hardboiledeggsandnuts Thu 26-Sep-13 14:58:49

letting young kids play unsupervised on ipads etc is just asking for trouble. when I was a child I had to make do with just a zx spectrum until I was 14.

JCDenton Thu 26-Sep-13 14:35:17

I can see both sides. While there's something to be said for restricting or even banning kids who aren't old enough to know better than be wary of these games (I wouldn't allow them to be installed on my device tbh) some of them are rather cynical.

There are plenty of cheap devices that play actual games instead of 'free' ipad games that aren't far off being malware.

Bogeyface Thu 26-Sep-13 14:07:29

I didnt see it as a massive bollocking, just that people were saying that she was responsible for supervising her child and as she didnt, she is partly to blame for what happened. £700 is a lot of money, this wasnt just a one off so it calls into question not only how long was he on this game unsupervised, but what else was he accessing without the OPs knowledge? This isnt just about the money but about a childs safety when accessing the internet.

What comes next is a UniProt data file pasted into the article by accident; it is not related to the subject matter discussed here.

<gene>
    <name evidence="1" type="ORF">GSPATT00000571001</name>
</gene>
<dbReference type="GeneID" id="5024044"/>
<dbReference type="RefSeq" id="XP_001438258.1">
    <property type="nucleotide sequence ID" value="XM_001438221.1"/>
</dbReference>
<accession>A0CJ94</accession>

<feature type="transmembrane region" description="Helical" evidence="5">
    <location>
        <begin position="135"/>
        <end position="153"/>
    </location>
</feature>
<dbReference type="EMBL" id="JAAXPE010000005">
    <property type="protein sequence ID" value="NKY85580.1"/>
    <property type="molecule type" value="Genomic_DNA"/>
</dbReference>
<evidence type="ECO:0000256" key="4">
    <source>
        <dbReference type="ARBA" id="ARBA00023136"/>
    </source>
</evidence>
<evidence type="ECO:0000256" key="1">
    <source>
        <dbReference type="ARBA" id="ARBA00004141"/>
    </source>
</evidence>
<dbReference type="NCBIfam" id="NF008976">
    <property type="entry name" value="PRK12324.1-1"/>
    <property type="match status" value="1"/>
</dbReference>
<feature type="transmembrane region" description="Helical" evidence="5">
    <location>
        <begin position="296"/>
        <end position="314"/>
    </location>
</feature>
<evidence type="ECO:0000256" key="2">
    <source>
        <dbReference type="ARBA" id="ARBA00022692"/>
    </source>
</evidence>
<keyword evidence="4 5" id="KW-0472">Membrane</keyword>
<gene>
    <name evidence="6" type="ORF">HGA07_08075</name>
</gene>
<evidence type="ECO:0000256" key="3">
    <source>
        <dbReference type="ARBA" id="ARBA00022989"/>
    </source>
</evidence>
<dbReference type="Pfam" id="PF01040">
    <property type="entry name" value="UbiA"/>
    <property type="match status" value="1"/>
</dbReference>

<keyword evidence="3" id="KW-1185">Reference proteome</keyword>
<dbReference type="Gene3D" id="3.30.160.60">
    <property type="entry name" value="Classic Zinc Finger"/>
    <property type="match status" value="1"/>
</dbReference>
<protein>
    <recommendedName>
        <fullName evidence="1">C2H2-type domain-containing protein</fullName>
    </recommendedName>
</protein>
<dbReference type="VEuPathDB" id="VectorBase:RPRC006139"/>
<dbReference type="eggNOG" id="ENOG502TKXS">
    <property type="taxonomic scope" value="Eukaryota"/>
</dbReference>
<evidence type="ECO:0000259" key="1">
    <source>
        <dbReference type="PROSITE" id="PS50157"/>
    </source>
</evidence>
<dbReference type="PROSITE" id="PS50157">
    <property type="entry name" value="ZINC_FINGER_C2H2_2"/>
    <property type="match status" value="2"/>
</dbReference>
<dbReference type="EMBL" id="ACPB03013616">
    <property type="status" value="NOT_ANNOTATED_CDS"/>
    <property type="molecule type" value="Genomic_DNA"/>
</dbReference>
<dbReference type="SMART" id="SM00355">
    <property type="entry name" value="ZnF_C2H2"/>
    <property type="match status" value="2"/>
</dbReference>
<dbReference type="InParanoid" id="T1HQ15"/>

And suggesting that it is unfair for saying you should have read the small print...well you should! Why is it that people will scour an Ebay ad for an item costing £5 for every tiny detail, but will happily tick the "I confirm I have read and agree to the T&C" box when putting in their CC details on the internet without so much as glancing at them?

I am sorry but if you are going to be so blasé about your financial security then you must accept a level of responsibility when a company or individual takes advantage of that. I am not saying that what they do is right, but I am saying that if you dont take steps to protect yourself, and that includes properly supervising your child, then you have to take a share of the blame.